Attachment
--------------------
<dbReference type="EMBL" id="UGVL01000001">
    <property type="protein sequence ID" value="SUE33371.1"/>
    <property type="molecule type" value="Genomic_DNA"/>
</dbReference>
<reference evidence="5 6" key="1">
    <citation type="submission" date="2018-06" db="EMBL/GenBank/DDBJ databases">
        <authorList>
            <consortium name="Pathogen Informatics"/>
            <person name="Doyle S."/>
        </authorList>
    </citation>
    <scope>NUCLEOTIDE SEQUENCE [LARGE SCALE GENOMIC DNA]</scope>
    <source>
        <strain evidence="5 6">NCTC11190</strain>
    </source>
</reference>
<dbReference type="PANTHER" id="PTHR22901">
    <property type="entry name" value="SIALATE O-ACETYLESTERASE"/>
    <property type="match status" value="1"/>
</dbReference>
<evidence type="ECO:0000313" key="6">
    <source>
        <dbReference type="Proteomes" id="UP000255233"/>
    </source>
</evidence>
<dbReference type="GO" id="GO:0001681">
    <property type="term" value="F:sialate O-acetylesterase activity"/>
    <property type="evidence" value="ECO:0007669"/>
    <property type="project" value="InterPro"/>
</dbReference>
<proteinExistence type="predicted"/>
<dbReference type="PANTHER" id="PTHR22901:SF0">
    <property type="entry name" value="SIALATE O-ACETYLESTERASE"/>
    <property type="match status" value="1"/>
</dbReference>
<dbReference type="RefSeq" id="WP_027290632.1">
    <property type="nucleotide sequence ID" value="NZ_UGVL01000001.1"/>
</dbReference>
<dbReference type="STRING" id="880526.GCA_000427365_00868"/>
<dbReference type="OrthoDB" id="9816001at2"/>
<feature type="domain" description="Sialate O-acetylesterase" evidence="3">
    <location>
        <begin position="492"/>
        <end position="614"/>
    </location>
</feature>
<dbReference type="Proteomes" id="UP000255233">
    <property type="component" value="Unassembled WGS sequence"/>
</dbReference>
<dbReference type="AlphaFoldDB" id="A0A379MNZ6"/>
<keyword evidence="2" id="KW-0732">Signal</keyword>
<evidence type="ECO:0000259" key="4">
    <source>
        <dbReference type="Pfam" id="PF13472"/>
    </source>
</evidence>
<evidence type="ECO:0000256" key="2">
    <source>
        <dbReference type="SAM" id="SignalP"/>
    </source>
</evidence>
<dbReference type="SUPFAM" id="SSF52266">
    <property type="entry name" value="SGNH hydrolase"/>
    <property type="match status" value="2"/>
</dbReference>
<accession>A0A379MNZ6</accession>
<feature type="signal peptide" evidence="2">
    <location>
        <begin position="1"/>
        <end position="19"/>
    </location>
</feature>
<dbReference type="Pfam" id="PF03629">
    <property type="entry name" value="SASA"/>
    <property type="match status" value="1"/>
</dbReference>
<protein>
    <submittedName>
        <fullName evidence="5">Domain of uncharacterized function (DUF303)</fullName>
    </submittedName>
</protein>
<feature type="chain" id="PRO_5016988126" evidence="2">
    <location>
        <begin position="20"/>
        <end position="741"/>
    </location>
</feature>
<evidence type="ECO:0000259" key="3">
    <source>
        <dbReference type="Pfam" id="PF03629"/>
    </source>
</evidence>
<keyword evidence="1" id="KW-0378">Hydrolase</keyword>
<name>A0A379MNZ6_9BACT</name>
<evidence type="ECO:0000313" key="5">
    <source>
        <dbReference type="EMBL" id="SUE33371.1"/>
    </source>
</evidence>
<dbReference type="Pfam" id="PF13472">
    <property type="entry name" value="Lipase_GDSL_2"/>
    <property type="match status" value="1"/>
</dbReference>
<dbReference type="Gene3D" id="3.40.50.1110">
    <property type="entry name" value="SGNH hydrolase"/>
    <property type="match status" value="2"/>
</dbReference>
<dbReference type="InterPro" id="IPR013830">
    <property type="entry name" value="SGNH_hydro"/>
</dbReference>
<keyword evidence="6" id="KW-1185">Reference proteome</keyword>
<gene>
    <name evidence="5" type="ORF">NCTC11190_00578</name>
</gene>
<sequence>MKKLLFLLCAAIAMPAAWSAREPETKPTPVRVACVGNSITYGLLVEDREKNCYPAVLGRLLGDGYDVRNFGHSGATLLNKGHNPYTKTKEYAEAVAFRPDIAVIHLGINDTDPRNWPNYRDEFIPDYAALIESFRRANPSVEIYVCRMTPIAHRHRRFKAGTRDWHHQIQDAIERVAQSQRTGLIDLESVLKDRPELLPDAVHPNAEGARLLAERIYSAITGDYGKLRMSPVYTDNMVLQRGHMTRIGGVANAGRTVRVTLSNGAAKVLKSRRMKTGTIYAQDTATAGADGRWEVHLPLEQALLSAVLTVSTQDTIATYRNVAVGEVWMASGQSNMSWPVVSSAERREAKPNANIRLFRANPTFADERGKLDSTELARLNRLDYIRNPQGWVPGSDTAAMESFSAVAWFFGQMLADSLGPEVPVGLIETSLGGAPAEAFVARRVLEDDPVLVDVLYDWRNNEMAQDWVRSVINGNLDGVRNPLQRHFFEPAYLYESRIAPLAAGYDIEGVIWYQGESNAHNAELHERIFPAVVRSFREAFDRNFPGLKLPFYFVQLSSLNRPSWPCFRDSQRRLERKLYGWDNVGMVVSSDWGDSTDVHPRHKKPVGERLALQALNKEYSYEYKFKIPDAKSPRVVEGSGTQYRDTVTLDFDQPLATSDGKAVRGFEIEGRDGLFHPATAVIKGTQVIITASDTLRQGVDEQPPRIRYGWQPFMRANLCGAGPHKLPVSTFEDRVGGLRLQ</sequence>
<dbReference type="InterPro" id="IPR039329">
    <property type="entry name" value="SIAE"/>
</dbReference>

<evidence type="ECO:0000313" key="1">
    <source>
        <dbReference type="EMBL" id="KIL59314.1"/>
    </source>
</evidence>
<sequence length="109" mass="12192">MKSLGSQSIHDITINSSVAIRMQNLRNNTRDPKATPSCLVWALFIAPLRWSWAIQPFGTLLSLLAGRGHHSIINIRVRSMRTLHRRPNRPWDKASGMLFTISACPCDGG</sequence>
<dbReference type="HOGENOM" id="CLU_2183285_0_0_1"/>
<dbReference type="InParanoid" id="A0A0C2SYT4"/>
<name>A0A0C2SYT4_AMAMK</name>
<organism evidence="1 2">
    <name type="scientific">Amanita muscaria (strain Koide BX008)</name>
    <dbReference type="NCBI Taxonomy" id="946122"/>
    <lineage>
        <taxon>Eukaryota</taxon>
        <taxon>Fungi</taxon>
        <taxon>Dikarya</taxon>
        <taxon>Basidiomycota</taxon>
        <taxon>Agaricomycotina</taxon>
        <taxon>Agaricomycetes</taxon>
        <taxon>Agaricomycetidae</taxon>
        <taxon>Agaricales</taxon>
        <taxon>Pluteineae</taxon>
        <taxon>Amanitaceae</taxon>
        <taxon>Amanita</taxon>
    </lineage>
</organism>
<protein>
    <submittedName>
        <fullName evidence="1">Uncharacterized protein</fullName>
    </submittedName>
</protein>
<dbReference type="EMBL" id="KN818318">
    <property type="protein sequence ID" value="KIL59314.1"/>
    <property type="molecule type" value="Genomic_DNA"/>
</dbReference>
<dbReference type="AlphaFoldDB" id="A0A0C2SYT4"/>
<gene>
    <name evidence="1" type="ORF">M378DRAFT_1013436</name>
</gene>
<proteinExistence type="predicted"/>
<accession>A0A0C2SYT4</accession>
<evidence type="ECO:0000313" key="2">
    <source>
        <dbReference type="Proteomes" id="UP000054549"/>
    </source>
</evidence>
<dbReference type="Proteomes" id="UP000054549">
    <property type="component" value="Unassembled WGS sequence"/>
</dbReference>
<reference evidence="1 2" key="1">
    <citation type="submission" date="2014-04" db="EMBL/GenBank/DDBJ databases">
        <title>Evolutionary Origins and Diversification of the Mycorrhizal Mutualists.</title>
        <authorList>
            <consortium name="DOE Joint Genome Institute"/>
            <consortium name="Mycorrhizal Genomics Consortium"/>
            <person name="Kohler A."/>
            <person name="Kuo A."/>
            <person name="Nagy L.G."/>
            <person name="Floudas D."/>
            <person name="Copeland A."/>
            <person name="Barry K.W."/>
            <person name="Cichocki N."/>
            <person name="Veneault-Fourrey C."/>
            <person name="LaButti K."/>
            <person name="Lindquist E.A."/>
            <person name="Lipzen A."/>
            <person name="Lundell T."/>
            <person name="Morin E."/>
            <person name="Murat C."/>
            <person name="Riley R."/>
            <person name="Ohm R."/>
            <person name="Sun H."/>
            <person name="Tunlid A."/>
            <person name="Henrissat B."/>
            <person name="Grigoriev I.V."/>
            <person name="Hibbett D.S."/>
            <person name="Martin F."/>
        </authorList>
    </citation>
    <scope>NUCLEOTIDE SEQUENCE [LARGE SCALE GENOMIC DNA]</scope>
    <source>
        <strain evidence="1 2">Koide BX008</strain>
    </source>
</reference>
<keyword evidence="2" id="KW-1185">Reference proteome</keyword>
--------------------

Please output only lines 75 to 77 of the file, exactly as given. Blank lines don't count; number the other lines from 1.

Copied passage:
    <property type="match status" value="1"/>
</dbReference>
<protein>